Back in April, I had blogged that Ro Khanna was running again (he first ran in 2014) against Congressman Mike Honda for California’s 17th Congressional District. Since then, I haven’t really been following that election except to see whether or not they both won and made it through the primary (since California has an open primary – the two top vote-getters make it to the general election – so it’s a Democrat vs. Democrat in November).
I was taken aback when I saw Honda’s attack ad against Khanna – probably a first where an Asian American Democrat is attacking another Asian American Democrat – only in California! Personally, I’m not sure how effective that attack ad is since Khanna is not exactly a household name and he isn’t a well know Silicon Valley tech mogul with ties to Wall Street, lobbyists or “extreme Republicans,” like a Peter Thiel. I think a label like “Wall $treet Ro” is kind of ridiculous, as the license plate on the limo in the commercial. Most people in Silicon Valley don’t have close ties to Wall Street, but do for tech.
However, Khanna has accepted donations from Peter Thiel, whom I find an awful, horrible person, as I think most of Silicon Valley does after Thiel openly supported Donald Trump at the Republican National Convention and spoke there. If Honda’s campaign was smart, they’d be all over Thiel’s support instead of this attack ad. Personally, I’d have a hard time voting for anybody who doesn’t repudiate Thiel – everything I’ve read about him makes me sick.
What kind of cracked me up is that the actor who is playing Khanna in the attack ad kind of reminded me of actor Kal Penn (of Harold & Kumar Go to White Castle fame, currently on Designated Survivor).
I kind of have to agree, to a degree, this editorial in the local paper titled Mike Honda’s new ad diminishes him:
“On the merits of the issues, the ad is all wrong: Khanna wants to protect Social Security, scrapping the tax cap currently in place. He has written a book about American manufacturing and wants to create jobs in the United States as part of a plan to bring back money that companies hold abroad. He wants to close some of the more obvious tax loopholes for the rich. In a word, he is a progressive Democrat.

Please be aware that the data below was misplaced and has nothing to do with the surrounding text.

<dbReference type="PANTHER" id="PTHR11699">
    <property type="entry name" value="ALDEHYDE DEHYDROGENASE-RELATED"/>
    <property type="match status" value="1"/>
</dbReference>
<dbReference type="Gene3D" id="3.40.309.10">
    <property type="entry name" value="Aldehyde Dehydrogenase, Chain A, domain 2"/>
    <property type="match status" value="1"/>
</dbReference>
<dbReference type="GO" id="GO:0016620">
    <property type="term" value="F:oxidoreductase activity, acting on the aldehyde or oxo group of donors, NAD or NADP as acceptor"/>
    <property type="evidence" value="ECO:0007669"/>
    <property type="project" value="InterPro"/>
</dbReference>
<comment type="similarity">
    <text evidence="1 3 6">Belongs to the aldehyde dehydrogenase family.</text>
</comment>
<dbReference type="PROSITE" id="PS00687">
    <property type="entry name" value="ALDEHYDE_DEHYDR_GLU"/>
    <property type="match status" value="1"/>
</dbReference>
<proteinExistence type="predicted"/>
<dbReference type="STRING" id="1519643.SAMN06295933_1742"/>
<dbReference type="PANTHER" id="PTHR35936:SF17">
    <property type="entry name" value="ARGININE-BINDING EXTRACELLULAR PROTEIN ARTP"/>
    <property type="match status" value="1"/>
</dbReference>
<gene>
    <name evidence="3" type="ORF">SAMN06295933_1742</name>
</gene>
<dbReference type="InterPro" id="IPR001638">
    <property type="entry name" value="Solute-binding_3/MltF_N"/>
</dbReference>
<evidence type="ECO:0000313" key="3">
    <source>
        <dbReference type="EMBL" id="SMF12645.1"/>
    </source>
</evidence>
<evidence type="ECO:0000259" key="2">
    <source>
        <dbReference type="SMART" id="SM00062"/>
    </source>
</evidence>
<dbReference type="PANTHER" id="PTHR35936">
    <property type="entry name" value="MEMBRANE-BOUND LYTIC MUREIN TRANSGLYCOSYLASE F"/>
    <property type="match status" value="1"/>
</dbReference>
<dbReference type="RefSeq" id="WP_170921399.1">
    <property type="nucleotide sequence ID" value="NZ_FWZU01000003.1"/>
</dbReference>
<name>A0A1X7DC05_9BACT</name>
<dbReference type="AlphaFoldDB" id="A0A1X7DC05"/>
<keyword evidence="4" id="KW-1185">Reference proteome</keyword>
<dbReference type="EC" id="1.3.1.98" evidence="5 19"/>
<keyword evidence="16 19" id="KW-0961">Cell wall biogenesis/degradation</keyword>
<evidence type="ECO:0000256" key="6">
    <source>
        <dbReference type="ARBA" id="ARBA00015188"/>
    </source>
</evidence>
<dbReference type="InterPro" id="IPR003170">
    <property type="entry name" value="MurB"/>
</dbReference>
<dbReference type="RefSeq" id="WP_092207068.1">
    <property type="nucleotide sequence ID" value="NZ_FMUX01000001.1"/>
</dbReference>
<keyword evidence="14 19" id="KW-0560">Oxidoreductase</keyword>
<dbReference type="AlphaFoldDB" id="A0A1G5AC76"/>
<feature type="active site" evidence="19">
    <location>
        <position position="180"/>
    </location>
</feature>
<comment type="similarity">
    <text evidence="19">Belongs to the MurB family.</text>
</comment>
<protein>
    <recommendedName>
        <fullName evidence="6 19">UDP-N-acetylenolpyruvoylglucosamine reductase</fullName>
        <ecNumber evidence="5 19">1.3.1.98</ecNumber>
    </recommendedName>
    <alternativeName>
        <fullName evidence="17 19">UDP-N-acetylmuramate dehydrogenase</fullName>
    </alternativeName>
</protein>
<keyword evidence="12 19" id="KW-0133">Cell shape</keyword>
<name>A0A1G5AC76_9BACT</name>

The Honda ad is really objectionable because it aims at a whole strata of people, suggesting that successful Indian-Americans are arrogant characters who want to do Wall Street’s bidding by outsourcing American jobs. Arrogance knows no race: And Honda should understand that.”
I didn’t necessarily see the attack ad as suggesting that Indian Americans are arrogant – just possibly Khanna.
What impressed a LOT recently was that former President Jimmy Carter had endorsed Khanna:
“Both candidates in the tight race to represent the 17th Congressional District announced key endorsements Monday, with Sen. Barbara Boxer backing incumbent U.S. Rep. Mike Honda and former President Jimmy Carter supporting challenger Ro Khanna. … Meanwhile, Carter called Fremont attorney Khanna one of “the next generation of leaders for our country.” He met Khanna at the Carter Center 20 years ago and was impressed with the young intern’s “passion for human rights and economics” and cited Khanna’s efforts since then, including his stint with the Commerce Department under the Obama Administration and his publication of a book on American economics.”
When I saw that endorsement, I was like – wow. I think a lot of Americans admire President Carter as our best ex-President with his post-Presidential humanitarian efforts. This kind of makes up for Khanna accepting a donation from Thiel.
Personally, I am not really for either candidate since I can’t vote for either of them – I don’t live in that Congressional district. As I have blogged before, I was kind of disappointed with Honda’s debate performance against Khanna in 2014. I have attended Honda fundraisers in the past, but more because I wanted to meet actor and activist George Takei and former Ambassador to China and Governor Gary Locke.
If I had to make a prediction, I think Khanna will prevail this time around. Honda is an eight-term incumbent. With age discrimination being rampant in Silicon Valley, I hate to say this, but I think Honda has not kept up with his tech savvy constituents and issues in Silicon Valley as he should be (as opposed to Congresswoman Anna Eshoo, in neighboring 14th Congressional District – which I consider the heart of Silicon Valley – where Google and Facebook are headquartered, and similar in age as Honda). Honda has been a civic and civil rights leader for decades, but I think Khanna is probably someone more appropriate for that Congressional District.